• The calculator allows you to setup that scenario, to see how much somebody would get if they earned income for a limited number of years. Commented Mar 30, 2023 at 14:27
• I've been told that assuming nothing else changes,, the payment increases by about 8% per year deferred, due to the factors mentioned by others. Over 5 years that would be almost a 50% gain, not 100%. My report said I'd get about \$2200/month at age 62, \$3100/month if I waited to age 66.66, which matches that multiplier pretty decently.... Amount you get also depends on your wage/withholding history, so payment amount differs from person to person;. See the "How your benefits are estimated" section of the report. Commented Mar 30, 2023 at 14:42
• I did a calculation: if it is \$1860, then let it compound for 5 years at 8%, it is about \$2718, and then one more year and it is \$\$2935, which is close to \$3000 but it requires 6 years... Commented Mar 30, 2023 at 14:49
• @StefanieGauss I don't know if this is the reason, but consider the average life expectancy in the US is ~77 years. Going from 62 to 67 cuts expected remaining lifespan by 1/3, from 15 years to 10 years (which is pretty close to the extra amount, `1860 / (2 / 3) = 2790`) Commented Mar 30, 2023 at 20:59

This might be obvious to some, and not an issue for most people, but it's important to understand that the Social Security Retirement benefit is paid only to those who had enough "covered earnings" (i.e., those who paid Social Security taxes or had them withheld) for 40 "credits" with a maximum granting of 4 credits per year worked. This means a minimum of 10 years of working where SS taxes were withheld (but it might be longer if you didn't earn enough in a particular year to get 4 credits).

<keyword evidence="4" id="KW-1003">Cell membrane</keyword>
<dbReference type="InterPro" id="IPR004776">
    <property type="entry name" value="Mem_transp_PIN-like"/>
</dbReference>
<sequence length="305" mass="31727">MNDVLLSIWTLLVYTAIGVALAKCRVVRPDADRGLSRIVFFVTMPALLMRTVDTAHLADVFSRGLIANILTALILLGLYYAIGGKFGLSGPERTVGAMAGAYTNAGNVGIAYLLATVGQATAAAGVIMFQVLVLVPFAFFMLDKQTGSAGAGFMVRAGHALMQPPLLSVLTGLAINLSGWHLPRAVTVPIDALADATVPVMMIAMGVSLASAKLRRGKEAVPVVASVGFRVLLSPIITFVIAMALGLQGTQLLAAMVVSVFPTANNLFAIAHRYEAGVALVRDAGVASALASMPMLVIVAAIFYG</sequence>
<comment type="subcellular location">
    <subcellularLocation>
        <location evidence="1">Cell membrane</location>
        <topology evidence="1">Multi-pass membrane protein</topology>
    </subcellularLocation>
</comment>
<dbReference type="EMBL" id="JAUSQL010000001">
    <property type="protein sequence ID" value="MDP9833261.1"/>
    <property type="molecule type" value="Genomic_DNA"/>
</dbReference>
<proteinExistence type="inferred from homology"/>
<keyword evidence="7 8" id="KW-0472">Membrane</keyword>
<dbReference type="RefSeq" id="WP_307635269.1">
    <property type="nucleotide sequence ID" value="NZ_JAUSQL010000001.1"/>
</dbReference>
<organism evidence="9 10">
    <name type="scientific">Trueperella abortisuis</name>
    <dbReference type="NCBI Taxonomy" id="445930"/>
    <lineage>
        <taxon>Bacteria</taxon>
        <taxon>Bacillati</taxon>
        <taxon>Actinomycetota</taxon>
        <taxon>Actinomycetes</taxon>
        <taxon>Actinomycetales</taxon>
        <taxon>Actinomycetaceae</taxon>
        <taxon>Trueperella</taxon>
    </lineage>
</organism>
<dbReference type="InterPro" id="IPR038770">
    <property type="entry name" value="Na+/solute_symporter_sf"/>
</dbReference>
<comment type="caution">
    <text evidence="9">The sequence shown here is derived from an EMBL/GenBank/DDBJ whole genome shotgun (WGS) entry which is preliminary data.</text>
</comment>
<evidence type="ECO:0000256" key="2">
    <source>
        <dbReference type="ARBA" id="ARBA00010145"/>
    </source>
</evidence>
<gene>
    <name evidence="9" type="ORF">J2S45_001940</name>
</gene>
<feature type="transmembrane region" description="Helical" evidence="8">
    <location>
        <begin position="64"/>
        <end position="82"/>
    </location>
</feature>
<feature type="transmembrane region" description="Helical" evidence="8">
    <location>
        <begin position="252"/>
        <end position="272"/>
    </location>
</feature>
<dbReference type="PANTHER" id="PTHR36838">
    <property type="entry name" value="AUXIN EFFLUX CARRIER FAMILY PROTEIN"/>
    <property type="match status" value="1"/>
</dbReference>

So if by "worked" for 20+ years you meant "had Social Security taxes withheld (or paid them some other way)" then you're fine. Any time working for pay where SS taxes weren't paid/withheld wouldn't count. And as mentioned previously, yes, the benefit is calculated based on average monthly wage income for the 35 years with the highest reported wages; however, for those who paid SS taxes for less than 10 years (i.e., they don't have 40 credits), the benefit is \$0.

I'd have to see all the numbers you entered into the calculator, but my guess is that they assume that you're working and earning money for those 5 years.

The formula social security uses for early retirement is that they calculate a basic benefit assuming that you will retire at age 67. Then for every month before that that you retire, they subtract 5/9 of 1% for the first 36 months and 5/12 of 1% for every month after that. The earliest you can retire is 62.

So if you retire at 62, your benefit is reduced by 36 x 5/9% + 24 x 5/12% = 20% + 10% = 30%. Retiring 5 years early costs you 30% per month.

Your basic benefit is calculated based on your average wages for your 35 highest-earning years, adjusting for inflation. If you work less than 35 years, they average in enough zeros to bring the total up to 35.